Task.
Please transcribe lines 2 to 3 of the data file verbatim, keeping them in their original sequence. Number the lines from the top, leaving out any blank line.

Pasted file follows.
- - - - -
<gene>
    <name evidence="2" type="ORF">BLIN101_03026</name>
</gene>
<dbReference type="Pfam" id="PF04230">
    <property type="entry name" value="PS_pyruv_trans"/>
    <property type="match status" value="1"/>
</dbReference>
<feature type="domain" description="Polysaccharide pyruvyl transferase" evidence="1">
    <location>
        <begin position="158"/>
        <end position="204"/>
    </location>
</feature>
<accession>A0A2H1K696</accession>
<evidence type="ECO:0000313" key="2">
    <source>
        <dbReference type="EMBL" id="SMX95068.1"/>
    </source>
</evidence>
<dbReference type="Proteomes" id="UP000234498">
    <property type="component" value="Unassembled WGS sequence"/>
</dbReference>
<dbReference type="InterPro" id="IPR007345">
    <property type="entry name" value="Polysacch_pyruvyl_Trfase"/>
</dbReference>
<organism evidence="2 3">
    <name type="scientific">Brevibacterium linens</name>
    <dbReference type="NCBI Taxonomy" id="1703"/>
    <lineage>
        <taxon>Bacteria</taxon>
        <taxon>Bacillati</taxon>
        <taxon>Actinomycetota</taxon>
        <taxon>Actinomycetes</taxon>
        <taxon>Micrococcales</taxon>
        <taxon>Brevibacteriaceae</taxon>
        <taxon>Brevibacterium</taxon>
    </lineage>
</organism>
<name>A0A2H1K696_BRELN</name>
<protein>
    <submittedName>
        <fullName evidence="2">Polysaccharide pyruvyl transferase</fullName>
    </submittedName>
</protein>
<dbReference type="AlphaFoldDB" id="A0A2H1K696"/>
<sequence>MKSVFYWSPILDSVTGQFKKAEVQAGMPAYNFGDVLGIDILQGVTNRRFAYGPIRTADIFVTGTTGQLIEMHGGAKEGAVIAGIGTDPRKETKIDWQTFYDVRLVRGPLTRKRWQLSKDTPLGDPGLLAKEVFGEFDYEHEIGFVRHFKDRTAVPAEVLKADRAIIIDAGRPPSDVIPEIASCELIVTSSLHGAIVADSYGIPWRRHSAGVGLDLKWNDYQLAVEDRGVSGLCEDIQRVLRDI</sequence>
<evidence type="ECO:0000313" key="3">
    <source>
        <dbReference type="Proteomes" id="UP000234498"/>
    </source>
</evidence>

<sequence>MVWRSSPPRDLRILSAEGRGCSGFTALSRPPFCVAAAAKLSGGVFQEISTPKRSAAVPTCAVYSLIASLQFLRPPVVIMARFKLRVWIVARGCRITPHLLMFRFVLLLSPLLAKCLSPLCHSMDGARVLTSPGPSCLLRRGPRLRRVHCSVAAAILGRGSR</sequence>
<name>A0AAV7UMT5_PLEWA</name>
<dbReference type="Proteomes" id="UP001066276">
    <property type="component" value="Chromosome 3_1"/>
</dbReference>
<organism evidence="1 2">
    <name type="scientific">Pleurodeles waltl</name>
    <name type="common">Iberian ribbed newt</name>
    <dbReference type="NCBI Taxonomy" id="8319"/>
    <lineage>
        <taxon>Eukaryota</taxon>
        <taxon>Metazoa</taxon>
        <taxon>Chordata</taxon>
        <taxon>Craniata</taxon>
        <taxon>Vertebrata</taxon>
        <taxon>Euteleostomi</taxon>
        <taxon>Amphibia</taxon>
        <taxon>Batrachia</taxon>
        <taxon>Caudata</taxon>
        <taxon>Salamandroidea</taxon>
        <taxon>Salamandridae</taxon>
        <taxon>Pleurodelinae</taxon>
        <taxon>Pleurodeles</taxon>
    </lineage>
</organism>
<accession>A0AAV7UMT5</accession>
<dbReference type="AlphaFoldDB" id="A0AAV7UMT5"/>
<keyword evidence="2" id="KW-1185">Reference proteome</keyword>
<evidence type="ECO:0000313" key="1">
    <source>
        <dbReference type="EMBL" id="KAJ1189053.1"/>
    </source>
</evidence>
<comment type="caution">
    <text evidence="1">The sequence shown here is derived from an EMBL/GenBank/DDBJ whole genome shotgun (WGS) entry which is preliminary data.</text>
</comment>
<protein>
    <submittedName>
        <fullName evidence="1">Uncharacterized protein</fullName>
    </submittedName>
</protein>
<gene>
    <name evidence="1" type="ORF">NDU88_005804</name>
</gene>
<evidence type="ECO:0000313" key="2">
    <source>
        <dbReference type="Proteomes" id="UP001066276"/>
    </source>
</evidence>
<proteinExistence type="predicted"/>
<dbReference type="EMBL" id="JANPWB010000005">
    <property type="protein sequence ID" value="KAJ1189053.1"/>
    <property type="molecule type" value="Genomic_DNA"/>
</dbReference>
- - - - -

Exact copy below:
    <name evidence="2" type="ORF">BLIN101_03026</name>
</gene>